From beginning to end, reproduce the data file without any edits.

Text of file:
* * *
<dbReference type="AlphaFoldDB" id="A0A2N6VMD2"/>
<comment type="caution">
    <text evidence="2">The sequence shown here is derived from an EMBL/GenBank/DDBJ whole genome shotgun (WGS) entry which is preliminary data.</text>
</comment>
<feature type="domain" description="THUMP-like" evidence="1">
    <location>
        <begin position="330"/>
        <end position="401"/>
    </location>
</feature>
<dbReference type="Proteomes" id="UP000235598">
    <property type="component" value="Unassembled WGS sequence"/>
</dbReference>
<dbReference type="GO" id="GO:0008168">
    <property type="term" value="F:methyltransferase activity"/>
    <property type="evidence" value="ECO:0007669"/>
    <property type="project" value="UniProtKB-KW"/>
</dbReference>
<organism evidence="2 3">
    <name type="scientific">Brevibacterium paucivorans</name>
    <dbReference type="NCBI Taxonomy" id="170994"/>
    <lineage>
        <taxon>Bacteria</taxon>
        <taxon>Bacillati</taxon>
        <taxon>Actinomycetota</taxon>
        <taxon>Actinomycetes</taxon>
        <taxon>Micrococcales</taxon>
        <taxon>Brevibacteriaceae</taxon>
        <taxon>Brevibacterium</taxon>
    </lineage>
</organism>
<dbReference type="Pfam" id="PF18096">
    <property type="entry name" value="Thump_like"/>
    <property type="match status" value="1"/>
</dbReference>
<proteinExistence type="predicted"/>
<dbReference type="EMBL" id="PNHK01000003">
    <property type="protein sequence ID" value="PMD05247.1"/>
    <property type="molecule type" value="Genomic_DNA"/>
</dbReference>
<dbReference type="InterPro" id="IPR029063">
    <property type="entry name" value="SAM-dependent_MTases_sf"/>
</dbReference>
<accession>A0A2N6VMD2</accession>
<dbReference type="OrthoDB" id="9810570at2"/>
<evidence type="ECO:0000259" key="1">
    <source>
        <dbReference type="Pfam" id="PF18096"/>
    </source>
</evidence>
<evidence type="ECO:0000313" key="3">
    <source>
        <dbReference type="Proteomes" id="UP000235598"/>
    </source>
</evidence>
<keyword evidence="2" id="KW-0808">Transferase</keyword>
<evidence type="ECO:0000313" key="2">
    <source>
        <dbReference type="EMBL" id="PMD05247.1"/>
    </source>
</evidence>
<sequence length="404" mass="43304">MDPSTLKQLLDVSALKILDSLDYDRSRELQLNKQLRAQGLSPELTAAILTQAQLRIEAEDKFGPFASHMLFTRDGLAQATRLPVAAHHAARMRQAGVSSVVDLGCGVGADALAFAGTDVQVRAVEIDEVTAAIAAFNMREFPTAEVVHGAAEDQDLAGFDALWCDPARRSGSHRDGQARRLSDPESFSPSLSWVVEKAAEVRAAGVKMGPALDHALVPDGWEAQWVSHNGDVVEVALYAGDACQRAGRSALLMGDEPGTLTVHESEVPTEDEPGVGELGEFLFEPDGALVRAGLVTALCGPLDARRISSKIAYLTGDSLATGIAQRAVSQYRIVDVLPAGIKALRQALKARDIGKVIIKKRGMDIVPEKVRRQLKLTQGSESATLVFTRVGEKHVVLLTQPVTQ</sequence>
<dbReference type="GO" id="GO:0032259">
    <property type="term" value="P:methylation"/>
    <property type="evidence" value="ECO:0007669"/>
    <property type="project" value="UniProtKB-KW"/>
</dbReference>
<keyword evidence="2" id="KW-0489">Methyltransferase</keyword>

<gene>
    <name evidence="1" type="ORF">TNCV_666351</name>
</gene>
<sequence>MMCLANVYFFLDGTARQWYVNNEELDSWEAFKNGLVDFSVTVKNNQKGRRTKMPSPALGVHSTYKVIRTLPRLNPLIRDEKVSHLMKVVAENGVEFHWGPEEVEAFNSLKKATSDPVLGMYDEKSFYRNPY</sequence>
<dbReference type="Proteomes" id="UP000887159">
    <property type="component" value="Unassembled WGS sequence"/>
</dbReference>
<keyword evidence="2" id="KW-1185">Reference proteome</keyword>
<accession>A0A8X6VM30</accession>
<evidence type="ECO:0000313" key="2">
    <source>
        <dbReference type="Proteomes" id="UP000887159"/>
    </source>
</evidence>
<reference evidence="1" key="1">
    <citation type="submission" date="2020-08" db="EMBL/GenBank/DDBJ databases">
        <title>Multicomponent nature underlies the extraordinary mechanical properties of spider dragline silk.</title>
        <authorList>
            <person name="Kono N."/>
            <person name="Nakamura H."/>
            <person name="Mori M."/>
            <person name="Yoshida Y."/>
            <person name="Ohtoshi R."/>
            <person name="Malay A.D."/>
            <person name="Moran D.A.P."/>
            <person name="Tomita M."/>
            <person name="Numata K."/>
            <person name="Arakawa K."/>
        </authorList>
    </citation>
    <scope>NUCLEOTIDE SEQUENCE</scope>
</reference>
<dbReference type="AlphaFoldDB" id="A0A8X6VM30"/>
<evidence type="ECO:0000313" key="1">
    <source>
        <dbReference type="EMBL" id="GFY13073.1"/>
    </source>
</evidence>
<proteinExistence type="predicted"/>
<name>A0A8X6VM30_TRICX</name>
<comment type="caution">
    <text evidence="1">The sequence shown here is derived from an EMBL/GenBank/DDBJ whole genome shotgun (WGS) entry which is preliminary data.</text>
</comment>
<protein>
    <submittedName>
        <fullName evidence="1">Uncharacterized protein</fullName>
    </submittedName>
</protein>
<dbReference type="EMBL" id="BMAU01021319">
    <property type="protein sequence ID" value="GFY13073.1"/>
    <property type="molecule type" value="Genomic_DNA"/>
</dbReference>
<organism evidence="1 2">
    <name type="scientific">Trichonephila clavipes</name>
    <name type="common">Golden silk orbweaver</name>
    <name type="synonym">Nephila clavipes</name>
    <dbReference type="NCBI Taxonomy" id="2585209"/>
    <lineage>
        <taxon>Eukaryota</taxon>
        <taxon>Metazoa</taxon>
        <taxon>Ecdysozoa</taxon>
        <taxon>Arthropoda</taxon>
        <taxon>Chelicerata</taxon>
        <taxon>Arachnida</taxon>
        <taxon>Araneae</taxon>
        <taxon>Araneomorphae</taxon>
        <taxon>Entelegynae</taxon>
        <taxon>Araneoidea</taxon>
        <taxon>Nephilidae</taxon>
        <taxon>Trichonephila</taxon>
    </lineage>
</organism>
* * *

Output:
<dbReference type="AlphaFoldDB" id="A0A2N6VMD2"/>
<comment type="caution">
    <text evidence="2">The sequence shown here is derived from an EMBL/GenBank/DDBJ whole genome shotgun (WGS) entry which is preliminary data.</text>
</comment>
<feature type="domain" description="THUMP-like" evidence="1">
    <location>
        <begin position="330"/>
        <end position="401"/>
    </location>
</feature>
<dbReference type="Proteomes" id="UP000235598">
    <property type="component" value="Unassembled WGS sequence"/>
</dbReference>
<dbReference type="GO" id="GO:0008168">
    <property type="term" value="F:methyltransferase activity"/>
    <property type="evidence" value="ECO:0007669"/>
    <property type="project" value="UniProtKB-KW"/>
</dbReference>
<organism evidence="2 3">
    <name type="scientific">Brevibacterium paucivorans</name>
    <dbReference type="NCBI Taxonomy" id="170994"/>
    <lineage>
        <taxon>Bacteria</taxon>
        <taxon>Bacillati</taxon>
        <taxon>Actinomycetota</taxon>
        <taxon>Actinomycetes</taxon>
        <taxon>Micrococcales</taxon>
        <taxon>Brevibacteriaceae</taxon>
        <taxon>Brevibacterium</taxon>
    </lineage>
</organism>
<dbReference type="Pfam" id="PF18096">
    <property type="entry name" value="Thump_like"/>
    <property type="match status" value="1"/>
</dbReference>
<proteinExistence type="predicted"/>
<dbReference type="EMBL" id="PNHK01000003">
    <property type="protein sequence ID" value="PMD05247.1"/>
    <property type="molecule type" value="Genomic_DNA"/>
</dbReference>
<dbReference type="InterPro" id="IPR029063">
    <property type="entry name" value="SAM-dependent_MTases_sf"/>
</dbReference>
<accession>A0A2N6VMD2</accession>
<dbReference type="OrthoDB" id="9810570at2"/>
<evidence type="ECO:0000259" key="1">
    <source>
        <dbReference type="Pfam" id="PF18096"/>
    </source>
</evidence>
<evidence type="ECO:0000313" key="3">
    <source>
        <dbReference type="Proteomes" id="UP000235598"/>
    </source>
</evidence>
<keyword evidence="2" id="KW-0808">Transferase</keyword>
<evidence type="ECO:0000313" key="2">
    <source>
        <dbReference type="EMBL" id="PMD05247.1"/>
    </source>
</evidence>
<sequence length="404" mass="43304">MDPSTLKQLLDVSALKILDSLDYDRSRELQLNKQLRAQGLSPELTAAILTQAQLRIEAEDKFGPFASHMLFTRDGLAQATRLPVAAHHAARMRQAGVSSVVDLGCGVGADALAFAGTDVQVRAVEIDEVTAAIAAFNMREFPTAEVVHGAAEDQDLAGFDALWCDPARRSGSHRDGQARRLSDPESFSPSLSWVVEKAAEVRAAGVKMGPALDHALVPDGWEAQWVSHNGDVVEVALYAGDACQRAGRSALLMGDEPGTLTVHESEVPTEDEPGVGELGEFLFEPDGALVRAGLVTALCGPLDARRISSKIAYLTGDSLATGIAQRAVSQYRIVDVLPAGIKALRQALKARDIGKVIIKKRGMDIVPEKVRRQLKLTQGSESATLVFTRVGEKHVVLLTQPVTQ</sequence>
<dbReference type="GO" id="GO:0032259">
    <property type="term" value="P:methylation"/>
    <property type="evidence" value="ECO:0007669"/>
    <property type="project" value="UniProtKB-KW"/>
</dbReference>
<keyword evidence="2" id="KW-0489">Methyltransferase</keyword>

<gene>
    <name evidence="1" type="ORF">TNCV_666351</name>
</gene>
<sequence>MMCLANVYFFLDGTARQWYVNNEELDSWEAFKNGLVDFSVTVKNNQKGRRTKMPSPALGVHSTYKVIRTLPRLNPLIRDEKVSHLMKVVAENGVEFHWGPEEVEAFNSLKKATSDPVLGMYDEKSFYRNPY</sequence>
<dbReference type="Proteomes" id="UP000887159">
    <property type="component" value="Unassembled WGS sequence"/>
</dbReference>
<keyword evidence="2" id="KW-1185">Reference proteome</keyword>
<accession>A0A8X6VM30</accession>
<evidence type="ECO:0000313" key="2">
    <source>
        <dbReference type="Proteomes" id="UP000887159"/>
    </source>
</evidence>
<reference evidence="1" key="1">
    <citation type="submission" date="2020-08" db="EMBL/GenBank/DDBJ databases">
        <title>Multicomponent nature underlies the extraordinary mechanical properties of spider dragline silk.</title>
        <authorList>
            <person name="Kono N."/>
            <person name="Nakamura H."/>
            <person name="Mori M."/>
            <person name="Yoshida Y."/>
            <person name="Ohtoshi R."/>
            <person name="Malay A.D."/>
            <person name="Moran D.A.P."/>
            <person name="Tomita M."/>
            <person name="Numata K."/>
            <person name="Arakawa K."/>
        </authorList>
    </citation>
    <scope>NUCLEOTIDE SEQUENCE</scope>
</reference>
<dbReference type="AlphaFoldDB" id="A0A8X6VM30"/>
<evidence type="ECO:0000313" key="1">
    <source>
        <dbReference type="EMBL" id="GFY13073.1"/>
    </source>
</evidence>
<proteinExistence type="predicted"/>
<name>A0A8X6VM30_TRICX</name>
<comment type="caution">
    <text evidence="1">The sequence shown here is derived from an EMBL/GenBank/DDBJ whole genome shotgun (WGS) entry which is preliminary data.</text>
</comment>
<protein>
    <submittedName>
        <fullName evidence="1">Uncharacterized protein</fullName>
    </submittedName>
</protein>
<dbReference type="EMBL" id="BMAU01021319">
    <property type="protein sequence ID" value="GFY13073.1"/>
    <property type="molecule type" value="Genomic_DNA"/>
</dbReference>
<organism evidence="1 2">
    <name type="scientific">Trichonephila clavipes</name>
    <name type="common">Golden silk orbweaver</name>
    <name type="synonym">Nephila clavipes</name>
    <dbReference type="NCBI Taxonomy" id="2585209"/>
    <lineage>
        <taxon>Eukaryota</taxon>
        <taxon>Metazoa</taxon>
        <taxon>Ecdysozoa</taxon>
        <taxon>Arthropoda</taxon>
        <taxon>Chelicerata</taxon>
        <taxon>Arachnida</taxon>
        <taxon>Araneae</taxon>
        <taxon>Araneomorphae</taxon>
        <taxon>Entelegynae</taxon>
        <taxon>Araneoidea</taxon>
        <taxon>Nephilidae</taxon>
        <taxon>Trichonephila</taxon>
    </lineage>
</organism>